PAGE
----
My message is about teaching people that a can of beans for .69 cents is worth a great deal more to a life than a bag of potato chips that costs three dollars. It is not abundance that will stamp out hunger and malnutrition, it is balance that can have a lasting impact on the undernourished in our county, and in our world.
The problem is that empty foods are cheaper, more accessible and seemingly more filling. But that destructive cycle of malnourishment and lower enrichment, is met with quicker hunger after a meal and the loop never ends. This is what we have to combat. It is not enough just to fill their bellies. It is our job to help create a healthier population, can by can, box by box.
This education is already being addressed here with the successful Steps Program and Kids Café. We need to teach people how to fish, and not just give them fish. Let’s teach our beneficiaries how to use what’s being given to improve and enhance every opportunity they have.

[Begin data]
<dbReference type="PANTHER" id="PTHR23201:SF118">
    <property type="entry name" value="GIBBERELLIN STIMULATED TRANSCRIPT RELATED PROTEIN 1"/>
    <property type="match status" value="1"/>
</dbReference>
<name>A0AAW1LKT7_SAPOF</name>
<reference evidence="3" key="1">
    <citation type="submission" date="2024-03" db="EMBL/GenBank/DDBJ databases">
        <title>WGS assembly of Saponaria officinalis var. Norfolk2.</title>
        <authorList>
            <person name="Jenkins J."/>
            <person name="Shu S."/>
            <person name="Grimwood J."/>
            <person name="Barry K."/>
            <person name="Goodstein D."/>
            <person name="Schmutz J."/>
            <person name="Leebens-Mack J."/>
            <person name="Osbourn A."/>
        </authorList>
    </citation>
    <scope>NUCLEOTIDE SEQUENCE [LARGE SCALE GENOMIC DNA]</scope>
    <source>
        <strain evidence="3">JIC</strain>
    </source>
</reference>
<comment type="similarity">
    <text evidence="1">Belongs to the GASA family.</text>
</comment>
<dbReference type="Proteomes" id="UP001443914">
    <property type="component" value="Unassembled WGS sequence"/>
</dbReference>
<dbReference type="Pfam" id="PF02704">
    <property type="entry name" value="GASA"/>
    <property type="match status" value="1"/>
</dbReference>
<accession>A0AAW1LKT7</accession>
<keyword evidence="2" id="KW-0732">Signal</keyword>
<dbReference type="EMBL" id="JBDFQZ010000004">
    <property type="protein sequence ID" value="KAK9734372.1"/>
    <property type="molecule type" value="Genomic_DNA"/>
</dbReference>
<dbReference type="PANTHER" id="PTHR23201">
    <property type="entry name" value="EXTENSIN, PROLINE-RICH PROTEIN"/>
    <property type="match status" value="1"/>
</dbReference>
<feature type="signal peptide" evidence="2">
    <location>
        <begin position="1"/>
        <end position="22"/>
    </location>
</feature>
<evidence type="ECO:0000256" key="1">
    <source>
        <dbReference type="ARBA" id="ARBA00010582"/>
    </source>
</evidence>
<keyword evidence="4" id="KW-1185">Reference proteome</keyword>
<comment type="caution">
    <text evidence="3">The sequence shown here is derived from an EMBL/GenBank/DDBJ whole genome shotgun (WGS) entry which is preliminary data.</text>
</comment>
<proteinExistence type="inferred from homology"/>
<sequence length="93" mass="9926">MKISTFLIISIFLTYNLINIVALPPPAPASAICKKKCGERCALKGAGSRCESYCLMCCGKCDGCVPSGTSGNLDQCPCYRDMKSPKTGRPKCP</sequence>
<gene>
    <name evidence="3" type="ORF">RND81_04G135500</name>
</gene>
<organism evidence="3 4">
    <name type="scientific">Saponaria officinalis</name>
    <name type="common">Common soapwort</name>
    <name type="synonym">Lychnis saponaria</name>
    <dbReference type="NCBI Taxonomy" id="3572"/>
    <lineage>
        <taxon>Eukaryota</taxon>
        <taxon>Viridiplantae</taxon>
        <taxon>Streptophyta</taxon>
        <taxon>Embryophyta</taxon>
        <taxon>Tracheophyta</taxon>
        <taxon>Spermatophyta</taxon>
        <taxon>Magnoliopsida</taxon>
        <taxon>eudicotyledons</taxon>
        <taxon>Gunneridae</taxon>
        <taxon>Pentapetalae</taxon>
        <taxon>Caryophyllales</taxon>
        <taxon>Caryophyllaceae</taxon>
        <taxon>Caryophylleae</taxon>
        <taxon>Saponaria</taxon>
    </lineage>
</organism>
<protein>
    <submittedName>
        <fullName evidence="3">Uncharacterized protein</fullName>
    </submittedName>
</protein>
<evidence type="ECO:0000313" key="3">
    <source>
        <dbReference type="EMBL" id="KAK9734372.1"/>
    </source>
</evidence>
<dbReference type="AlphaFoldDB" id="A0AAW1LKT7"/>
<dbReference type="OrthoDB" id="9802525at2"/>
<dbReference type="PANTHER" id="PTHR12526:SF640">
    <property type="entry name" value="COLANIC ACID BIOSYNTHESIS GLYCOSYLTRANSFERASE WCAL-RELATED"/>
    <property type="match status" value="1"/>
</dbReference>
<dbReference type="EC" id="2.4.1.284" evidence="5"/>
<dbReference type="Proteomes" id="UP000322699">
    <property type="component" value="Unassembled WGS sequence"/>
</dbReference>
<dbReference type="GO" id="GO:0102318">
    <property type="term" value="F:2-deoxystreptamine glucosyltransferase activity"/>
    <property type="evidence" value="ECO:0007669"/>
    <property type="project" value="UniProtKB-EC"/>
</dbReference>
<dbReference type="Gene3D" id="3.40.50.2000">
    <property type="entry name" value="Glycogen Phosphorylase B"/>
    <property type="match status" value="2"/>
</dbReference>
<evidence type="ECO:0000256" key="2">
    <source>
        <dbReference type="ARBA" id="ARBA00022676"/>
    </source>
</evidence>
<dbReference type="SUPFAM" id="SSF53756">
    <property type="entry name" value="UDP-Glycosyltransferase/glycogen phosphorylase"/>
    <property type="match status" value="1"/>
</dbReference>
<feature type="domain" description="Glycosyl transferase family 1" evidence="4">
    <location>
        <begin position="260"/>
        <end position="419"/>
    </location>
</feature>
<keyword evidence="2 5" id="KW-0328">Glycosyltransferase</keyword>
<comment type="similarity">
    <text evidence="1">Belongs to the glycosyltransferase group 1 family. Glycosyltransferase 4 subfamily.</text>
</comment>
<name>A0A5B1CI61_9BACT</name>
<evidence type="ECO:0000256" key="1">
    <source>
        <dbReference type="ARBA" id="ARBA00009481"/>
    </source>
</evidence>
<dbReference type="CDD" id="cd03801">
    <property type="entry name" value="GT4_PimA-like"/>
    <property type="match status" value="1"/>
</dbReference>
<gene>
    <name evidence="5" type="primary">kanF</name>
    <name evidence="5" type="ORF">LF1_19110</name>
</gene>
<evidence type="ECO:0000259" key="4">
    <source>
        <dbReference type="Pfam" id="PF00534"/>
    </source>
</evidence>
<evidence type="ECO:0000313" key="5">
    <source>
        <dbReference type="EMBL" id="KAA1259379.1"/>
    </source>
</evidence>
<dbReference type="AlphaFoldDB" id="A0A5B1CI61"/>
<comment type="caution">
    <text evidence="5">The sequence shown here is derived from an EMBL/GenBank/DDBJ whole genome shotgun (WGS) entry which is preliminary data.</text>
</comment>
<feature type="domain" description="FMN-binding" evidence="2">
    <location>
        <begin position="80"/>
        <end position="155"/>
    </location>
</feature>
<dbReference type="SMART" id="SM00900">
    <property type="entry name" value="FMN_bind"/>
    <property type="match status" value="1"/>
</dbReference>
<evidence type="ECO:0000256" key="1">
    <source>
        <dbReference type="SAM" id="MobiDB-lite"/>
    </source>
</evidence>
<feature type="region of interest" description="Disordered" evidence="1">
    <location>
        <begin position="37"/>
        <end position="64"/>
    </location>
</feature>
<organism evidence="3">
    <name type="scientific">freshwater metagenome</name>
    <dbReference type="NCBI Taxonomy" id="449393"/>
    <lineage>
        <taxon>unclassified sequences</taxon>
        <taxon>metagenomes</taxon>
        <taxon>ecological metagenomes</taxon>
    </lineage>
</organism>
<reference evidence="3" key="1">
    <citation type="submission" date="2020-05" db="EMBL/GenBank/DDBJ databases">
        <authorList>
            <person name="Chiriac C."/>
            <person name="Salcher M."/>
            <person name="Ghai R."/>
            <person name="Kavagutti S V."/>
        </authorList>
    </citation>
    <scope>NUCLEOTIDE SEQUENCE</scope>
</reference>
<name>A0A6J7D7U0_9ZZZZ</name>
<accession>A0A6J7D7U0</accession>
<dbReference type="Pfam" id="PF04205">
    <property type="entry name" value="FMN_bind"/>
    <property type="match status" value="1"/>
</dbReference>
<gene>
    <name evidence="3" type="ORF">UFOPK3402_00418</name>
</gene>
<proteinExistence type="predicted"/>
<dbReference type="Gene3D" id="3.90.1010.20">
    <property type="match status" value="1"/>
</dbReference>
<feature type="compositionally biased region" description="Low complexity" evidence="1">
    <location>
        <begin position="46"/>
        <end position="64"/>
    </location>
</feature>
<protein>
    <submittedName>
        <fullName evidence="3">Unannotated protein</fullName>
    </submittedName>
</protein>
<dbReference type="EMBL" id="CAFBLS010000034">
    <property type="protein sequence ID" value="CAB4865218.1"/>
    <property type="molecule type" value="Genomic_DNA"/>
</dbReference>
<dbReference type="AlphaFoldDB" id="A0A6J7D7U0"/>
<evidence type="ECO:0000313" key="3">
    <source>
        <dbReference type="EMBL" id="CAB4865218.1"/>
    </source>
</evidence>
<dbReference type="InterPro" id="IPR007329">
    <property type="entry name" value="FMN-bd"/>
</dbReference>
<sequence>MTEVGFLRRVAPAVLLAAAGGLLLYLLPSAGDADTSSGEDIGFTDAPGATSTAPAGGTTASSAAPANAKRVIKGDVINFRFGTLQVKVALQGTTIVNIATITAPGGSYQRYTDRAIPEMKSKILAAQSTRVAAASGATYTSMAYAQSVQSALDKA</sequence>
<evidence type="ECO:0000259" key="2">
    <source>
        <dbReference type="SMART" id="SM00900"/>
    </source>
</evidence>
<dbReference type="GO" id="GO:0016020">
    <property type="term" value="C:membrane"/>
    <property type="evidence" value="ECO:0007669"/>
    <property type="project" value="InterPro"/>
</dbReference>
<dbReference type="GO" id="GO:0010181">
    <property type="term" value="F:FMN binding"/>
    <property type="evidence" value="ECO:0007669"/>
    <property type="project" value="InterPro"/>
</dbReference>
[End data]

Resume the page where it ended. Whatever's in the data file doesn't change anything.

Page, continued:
I had the opportunity to volunteer with my husband and daughters this past Saturday in the Food Bank warehouse, helping sort and repack individual donations. I had the chance to work side-by-side with several other families who brought nothing with them into the room but the understanding of the urgency of keeping this organization and the people it serves moving. And that is how you come into the picture today.
You are either here to be recognized for your contribution to this most worthy and urgent of causes, or have indicated support, and today are being encouraged to step up the level of your game.